Max Posner’s The Treasurer brings us a middle-aged Denver geologist (Peter Friedman) who casually muses, in sprightly stream of consciousness, about the rational things in life. Bicycling; his love for his wife (“I mean life” he amends); the money he makes and spends on his family; suicide, which is unlikely for him; death which is likely for him, most probably from a bike accident. And going to hell, the section of hell reserved for sons who don’t love their mothers. Specifically the impossible, selfish, delusional Ida (Deanna Dunagan) who abandoned him when he was thirteen.
As the play begins, the seemingly breezy fellow, identified in the program simply as “The Son,” descends into his own personal hell as he is wheedled by his siblings into handling Ida’s finances (i.e., acting as the treasurer). He is stuck in the middle as she is forced from her over-mortgaged house in Albany and moved to an assisted-living facility, where she hemorrhages money. Money that The Son doesn’t have and is in any event unwilling to chip in, except he has to. So we get something of a Glass Menagerie forty years on, with an unlikely but welcome touch of Neil Simon.
The twenty-something Posner, in what seems to be his first major production, displays a brightly contemporary point of view with a keen comic sense. (The play is biographical, centered around the author’s father and grandmother.) Bright and keen, yes; fully realized, no. Fortunately, he has David Cromer—director of such stunning productions as the Barrow Street Our Town, the absurdist musical Adding Machine, and the upcoming Broadway transfer of David Yazbek’s The Band’s Visit—to help move this non-linear memory play along. Posner also profits from excellent central performances by mother and son.
Dunagan, who picked up a well-deserved Tony Award for Best Actress as Violet Weston in August: Osage County, makes a fine Ida: determined, non-flinching and altogether infuriating. Watch her face as she ignores criticism from her son: it’s a mask she has clearly used, for decades, to shut out anything she doesn’t want to hear or care to acknowledge. Ida offers an attractive front, with a monster-mother within. Despite which Dunagan manages to earn her ornery character our sympathy, as we watch Ida begin to glimpse the dementia which overtakes her.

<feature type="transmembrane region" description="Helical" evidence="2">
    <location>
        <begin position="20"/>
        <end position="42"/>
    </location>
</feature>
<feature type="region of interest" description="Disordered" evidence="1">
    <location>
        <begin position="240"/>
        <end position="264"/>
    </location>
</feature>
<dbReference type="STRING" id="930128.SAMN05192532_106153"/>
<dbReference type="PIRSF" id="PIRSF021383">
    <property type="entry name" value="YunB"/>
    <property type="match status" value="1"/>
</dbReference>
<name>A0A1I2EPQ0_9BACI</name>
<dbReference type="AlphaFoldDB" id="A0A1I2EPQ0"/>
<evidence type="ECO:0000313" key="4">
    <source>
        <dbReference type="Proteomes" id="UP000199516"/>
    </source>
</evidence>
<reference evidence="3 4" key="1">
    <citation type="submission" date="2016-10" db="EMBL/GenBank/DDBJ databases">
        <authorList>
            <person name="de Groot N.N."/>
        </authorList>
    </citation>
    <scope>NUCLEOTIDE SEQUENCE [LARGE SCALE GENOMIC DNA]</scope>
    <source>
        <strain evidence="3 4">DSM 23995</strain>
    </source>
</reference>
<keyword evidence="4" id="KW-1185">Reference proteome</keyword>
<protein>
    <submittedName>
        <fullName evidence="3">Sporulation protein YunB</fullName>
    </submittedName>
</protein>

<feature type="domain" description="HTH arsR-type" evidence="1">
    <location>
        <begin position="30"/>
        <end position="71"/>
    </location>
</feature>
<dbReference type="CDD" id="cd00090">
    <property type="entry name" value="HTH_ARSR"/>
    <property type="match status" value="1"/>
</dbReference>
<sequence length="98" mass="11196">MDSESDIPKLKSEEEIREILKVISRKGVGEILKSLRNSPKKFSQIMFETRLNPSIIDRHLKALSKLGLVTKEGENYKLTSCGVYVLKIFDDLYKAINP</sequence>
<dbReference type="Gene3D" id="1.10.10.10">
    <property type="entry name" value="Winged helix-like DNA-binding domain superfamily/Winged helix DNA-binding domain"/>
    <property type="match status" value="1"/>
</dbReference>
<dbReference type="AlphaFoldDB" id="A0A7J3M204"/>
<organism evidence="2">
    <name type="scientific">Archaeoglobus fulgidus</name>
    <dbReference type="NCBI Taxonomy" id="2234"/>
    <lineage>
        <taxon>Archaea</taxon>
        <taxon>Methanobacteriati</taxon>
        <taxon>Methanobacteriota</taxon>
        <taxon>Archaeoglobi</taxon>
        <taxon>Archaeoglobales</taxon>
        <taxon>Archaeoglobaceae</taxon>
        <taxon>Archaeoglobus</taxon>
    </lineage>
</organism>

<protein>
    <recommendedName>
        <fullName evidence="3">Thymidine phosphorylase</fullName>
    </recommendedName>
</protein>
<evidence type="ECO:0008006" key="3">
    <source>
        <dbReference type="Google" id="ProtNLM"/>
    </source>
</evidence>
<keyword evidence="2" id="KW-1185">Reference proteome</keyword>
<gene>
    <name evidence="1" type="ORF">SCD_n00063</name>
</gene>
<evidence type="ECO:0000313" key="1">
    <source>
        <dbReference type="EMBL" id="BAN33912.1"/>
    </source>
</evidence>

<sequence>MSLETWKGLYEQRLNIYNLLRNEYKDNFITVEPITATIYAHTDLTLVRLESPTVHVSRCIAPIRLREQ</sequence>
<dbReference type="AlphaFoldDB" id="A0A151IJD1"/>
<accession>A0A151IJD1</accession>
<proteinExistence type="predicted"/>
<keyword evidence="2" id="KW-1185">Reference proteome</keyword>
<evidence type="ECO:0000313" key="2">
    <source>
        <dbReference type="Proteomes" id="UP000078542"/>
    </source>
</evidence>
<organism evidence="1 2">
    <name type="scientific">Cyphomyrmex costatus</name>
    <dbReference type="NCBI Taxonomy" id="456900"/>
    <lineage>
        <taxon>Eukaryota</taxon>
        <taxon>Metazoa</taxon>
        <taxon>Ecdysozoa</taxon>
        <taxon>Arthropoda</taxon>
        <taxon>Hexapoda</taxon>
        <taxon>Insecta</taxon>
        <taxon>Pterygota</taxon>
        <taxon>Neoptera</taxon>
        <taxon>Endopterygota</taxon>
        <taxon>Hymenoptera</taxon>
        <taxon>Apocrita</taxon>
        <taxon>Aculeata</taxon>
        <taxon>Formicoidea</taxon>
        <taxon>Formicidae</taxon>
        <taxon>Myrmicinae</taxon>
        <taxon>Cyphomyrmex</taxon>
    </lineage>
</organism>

Friedman, a frequent presence on and off-Broadway for forty years (including eight or so Playwrights plays plus Scoop in The Heidi Chronicles and Tateh in Ragtime), skillfully carries the play. He serves here as central character and storyteller, and helps the author through some underdeveloped patches. Almost as a reward, the playwright gives him some lovely tangents to depart upon while he is riding his imaginary bicycle through the imaginary streets of Denver.
Posner makes good use of two additional actors, Marinda Anderson and Pun Bandhu, who play multiple roles. Both do well with some strong scenes: Anderson as a salesperson at Talbots and a stranger on a plane, Bandhu as a stranger on the phone and a salesperson in a bedding store. Laura Jellinek (The Wolves, The Nether) provides another one of her interesting, multi-purpose sets which develop as the play progresses. The designer and director even manage to get a big laugh from a set change, into a restaurant.
The script is not quite well wrought; some viewers are likely to object to length, or choppiness, or what might seem to be aimlessness. But Posner is a playwright to watch and to follow, and Friedman and Dunagan make The Treasurer well worth the visit.
The Playwrights Horizons production of Max Posner’s “The Treasurer” opened September 26, 2017 and continues until October 22 at the Peter Jay Sharp Theater